Editor's Note: This article was written before Duke Athletics suspended, and eventually cancelled, all sports for this academic year due to the spread of coronavirus.
On Duke’s campus, everyone instantly knows who is being talked about when someone says “Tre” or "Vernon." What many are not aware of is that there is another superstar student-athlete who is quietly shining just a few steps up the walkway from Cameron Indoor Stadium.
His name is Bryce Jarvis.
Jarvis may not be a household name just yet, but if he continues to follow his current trend, he is well on his way. The casual fan likely first discovered the Franklin, Tenn., native Feb. 21, when Jarvis had a date with destiny and threw a perfect game against Cornell in some of the most imperfect pitching conditions one could imagine.
Although that February performance was one of the rare times one gets to actually grasp perfection, the preseason All-American had already delivered multiple nearly perfect performances throughout his first few years in Durham.
Jarvis first danced with perfection in Morgantown, W. Va., a year ago, orchestrating an eight-inning shutout to send Duke to the regional championship game. His next tango with it came a week later in the super regional against Vanderbilt, just down the road from his former high school. In a game that will forever be remembered as the Kumar Rocker no-hitter, Jarvis held the eventual national champions to one run in seven innings of high-stakes baseball.
“He’s putting together one of the best careers maybe in the history of Duke baseball," head coach Chris Pollard said. "What makes him special is a combination. He’s a tremendous competitor, one of the best I’ve ever coached. He has it in his genes."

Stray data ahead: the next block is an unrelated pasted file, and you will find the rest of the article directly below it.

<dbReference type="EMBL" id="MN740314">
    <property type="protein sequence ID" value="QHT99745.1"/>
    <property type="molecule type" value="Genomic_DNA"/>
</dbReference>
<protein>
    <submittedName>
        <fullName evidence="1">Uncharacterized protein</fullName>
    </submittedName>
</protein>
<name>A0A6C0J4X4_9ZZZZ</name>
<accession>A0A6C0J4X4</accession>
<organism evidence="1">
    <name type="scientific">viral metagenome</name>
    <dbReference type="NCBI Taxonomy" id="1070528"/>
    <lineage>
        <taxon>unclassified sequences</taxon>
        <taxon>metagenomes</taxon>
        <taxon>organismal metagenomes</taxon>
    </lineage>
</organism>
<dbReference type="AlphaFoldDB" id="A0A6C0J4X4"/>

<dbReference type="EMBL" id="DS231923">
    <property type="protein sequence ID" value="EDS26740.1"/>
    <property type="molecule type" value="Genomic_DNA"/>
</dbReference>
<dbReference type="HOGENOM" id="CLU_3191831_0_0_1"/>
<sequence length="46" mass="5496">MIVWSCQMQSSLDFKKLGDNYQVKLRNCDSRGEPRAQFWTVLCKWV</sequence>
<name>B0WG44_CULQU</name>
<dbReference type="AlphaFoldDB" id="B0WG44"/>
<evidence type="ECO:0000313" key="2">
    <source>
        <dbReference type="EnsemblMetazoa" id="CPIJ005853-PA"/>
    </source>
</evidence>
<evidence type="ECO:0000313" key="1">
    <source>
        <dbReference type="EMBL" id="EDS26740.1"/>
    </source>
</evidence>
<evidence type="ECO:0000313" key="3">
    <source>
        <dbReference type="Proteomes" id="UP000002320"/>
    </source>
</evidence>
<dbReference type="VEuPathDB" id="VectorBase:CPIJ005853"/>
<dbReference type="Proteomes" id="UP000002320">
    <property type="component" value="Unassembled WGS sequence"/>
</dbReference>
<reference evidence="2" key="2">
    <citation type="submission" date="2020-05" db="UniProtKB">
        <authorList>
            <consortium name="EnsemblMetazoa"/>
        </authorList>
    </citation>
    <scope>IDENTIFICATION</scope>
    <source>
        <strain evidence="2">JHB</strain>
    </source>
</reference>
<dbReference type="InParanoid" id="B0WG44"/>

The junior credits a great deal of his will to win to his dad, Kevin. The elder Jarvis had a 13-year major league career of his own, experience he uses to teach his son the mental side of the game.
Bryce's competitive nature is reminiscent of the late, great Kobe Bryant. Off the field, the preseason Golden Spikes Award watch list selectee describes himself as a laid back, friendly guy. The script flips once he toes the rubber.
“Once I get between those lines and once I’m in that game setting, it’s all gas no brakes," Jarvis said. "If you’re standing in that box, you’re my enemy in that moment. So I’m going to do what I can to beat you.
The 27 Cornell batters on Feb. 21 can surely attest to Jarvis not being an amicable guy when he is on the bump.
A true student-athlete
Get Overtime, all Duke athletics
Signup for our editorially curated, weekly newsletter. Cancel at any time.
Perfection—it’s a funny thing.
Most of us want it. Some of us actively pursue it. In reality, only a few of us are ever able to attain it. It is something that Jarvis incessantly chases on the field and in the classroom, regardless of how elusive it is.
In addition to baseball, Jarvis is a Mechanical Engineering student in Duke's Pratt School of Engineering. The pairing of an engineering major and baseball are about as common as Halley’s comet—for most, it is simply too difficult to juggle. But for Jarvis, the first part of student-athlete is just as important as the second.
“I grew up in a family that expected just as much excellence in the classroom as they did on the field…. I always like to be doing something and I would rather be too busy doing things and trying to find where the tipping point is for myself than to always be comfortable,” Jarvis said. “Pushing myself to the limits in the classroom helps me on the field.”